After the season was over, there was another December trade, and this time Harper was sent to the New York Yankees. It was a big eight-player trade, with no cash involved: Harper, Waite Hoyt, Mike McNally, and Wally Schang all went to New York for Del Pratt, Muddy Ruel, Hank Thormahlen, and Sammy Vick. The Boston Herald thought it was a bit of a lopsided trade in favor of Boston, which “almost makes one think that [Boston’s Harry] Frazee is getting a conscience payment from the Yankee owners on Babe Ruth.”18
The Yankees didn’t use Harper until May 13, when he started against the Tigers. He collected a win, working 5? innings, giving up just two runs, but had to leave the game at that point when Eddie Ainsmith’s batted ball struck him in the pitching hand, fracturing his left thumb. Harper did throw Ainsmith out, but could not continue to pitch. Expected to be out for 10 days, he didn’t pitch again until August 25. He got in six starts in September, finishing the season 4-3 (3.76). The Yankees had made do without a single left-hander in the rotation for most of the season, but they won the pennant, the first in team history, 4½ games ahead of second-place Cleveland. Another former Red Sox pitcher, Carl Mays, was 27-9 for the season. His work and Babe Ruth’s 59 home runs and 168 runs batted may have made almost all the difference.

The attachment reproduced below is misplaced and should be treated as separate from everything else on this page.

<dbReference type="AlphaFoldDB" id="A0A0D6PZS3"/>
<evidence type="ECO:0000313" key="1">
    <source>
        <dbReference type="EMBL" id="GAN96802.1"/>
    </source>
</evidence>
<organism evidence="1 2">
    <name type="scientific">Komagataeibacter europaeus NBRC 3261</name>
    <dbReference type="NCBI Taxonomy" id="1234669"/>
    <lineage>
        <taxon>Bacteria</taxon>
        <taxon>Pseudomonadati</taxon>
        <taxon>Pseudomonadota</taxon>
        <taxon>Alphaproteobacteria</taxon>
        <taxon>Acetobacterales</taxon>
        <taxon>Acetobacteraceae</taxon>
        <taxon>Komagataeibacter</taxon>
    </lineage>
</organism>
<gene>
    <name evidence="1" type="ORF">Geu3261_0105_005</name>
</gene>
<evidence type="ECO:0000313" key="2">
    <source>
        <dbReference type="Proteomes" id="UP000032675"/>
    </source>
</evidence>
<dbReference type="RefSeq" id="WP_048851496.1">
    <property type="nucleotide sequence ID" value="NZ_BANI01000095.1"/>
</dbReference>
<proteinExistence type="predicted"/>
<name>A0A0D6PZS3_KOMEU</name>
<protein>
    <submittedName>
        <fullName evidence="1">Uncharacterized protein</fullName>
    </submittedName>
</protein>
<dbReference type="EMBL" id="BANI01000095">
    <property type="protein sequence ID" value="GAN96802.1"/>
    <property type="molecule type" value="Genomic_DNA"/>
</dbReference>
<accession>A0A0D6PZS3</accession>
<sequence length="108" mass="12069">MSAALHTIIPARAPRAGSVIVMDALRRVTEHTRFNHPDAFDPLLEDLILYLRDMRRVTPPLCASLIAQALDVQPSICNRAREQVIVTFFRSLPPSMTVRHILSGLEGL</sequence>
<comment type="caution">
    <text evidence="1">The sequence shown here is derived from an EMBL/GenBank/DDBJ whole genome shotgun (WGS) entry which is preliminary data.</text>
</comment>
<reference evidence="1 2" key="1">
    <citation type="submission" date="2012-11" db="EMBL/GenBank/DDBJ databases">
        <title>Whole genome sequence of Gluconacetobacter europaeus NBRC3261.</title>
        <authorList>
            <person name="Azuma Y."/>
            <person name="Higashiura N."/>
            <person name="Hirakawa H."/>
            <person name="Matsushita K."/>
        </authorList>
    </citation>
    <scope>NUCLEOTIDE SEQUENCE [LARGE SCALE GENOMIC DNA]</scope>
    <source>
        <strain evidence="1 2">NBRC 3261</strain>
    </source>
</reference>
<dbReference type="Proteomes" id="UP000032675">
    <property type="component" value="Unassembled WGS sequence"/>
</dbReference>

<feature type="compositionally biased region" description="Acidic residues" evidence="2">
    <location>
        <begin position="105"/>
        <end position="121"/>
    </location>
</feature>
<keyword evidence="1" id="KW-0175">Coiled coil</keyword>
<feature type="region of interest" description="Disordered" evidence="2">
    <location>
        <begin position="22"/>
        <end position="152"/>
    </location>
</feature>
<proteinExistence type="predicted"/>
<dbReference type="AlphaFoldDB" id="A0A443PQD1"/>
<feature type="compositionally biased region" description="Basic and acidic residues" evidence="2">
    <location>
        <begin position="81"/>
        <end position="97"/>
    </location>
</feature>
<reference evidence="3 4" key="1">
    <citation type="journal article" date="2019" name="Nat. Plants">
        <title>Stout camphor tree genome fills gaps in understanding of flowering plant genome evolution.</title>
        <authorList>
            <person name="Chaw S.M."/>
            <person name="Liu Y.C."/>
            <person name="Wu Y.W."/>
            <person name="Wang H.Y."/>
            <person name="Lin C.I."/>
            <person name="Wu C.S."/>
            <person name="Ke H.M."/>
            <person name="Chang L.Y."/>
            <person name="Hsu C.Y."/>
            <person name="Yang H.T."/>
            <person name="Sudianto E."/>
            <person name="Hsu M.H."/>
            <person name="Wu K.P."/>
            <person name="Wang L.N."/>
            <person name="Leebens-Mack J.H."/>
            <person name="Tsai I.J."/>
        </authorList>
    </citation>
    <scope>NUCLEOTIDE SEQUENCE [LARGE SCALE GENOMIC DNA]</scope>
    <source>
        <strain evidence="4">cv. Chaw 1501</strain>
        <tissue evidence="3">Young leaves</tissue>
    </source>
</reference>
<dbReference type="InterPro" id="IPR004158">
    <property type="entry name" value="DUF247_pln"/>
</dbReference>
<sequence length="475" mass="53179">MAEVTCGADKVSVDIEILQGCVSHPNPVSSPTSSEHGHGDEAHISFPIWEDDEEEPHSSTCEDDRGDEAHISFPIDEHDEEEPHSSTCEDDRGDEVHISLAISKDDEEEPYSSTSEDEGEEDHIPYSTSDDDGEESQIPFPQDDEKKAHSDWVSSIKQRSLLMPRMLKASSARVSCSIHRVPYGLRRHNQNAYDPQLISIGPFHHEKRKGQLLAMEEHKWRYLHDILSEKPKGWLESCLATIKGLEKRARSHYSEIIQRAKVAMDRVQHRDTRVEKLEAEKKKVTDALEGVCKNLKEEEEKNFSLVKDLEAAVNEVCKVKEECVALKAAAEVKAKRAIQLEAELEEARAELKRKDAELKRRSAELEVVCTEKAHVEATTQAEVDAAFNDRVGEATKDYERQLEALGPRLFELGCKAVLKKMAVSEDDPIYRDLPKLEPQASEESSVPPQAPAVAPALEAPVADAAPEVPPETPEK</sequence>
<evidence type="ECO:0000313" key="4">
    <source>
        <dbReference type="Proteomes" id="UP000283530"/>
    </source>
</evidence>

It was an all-New York best-of-nine World Series, with the Giants victorious over the Yankees, five games to three. Harper saw duty in just one game, given the start in Game Six. He held the Giants scoreless in the first and saw the Yanks score three runs, but then he gave up a walk, a home run, and another home run. (Both were “Polo Grounds homers” – just barely fair to the foul poles, each of which was well under 300 feet from the plate.) That evened things up and manager Miller Huggins brought in Bob Shawkey to try to shut the door. The Giants won in the end, 8-5, the loss on Shawkey’s shoulders.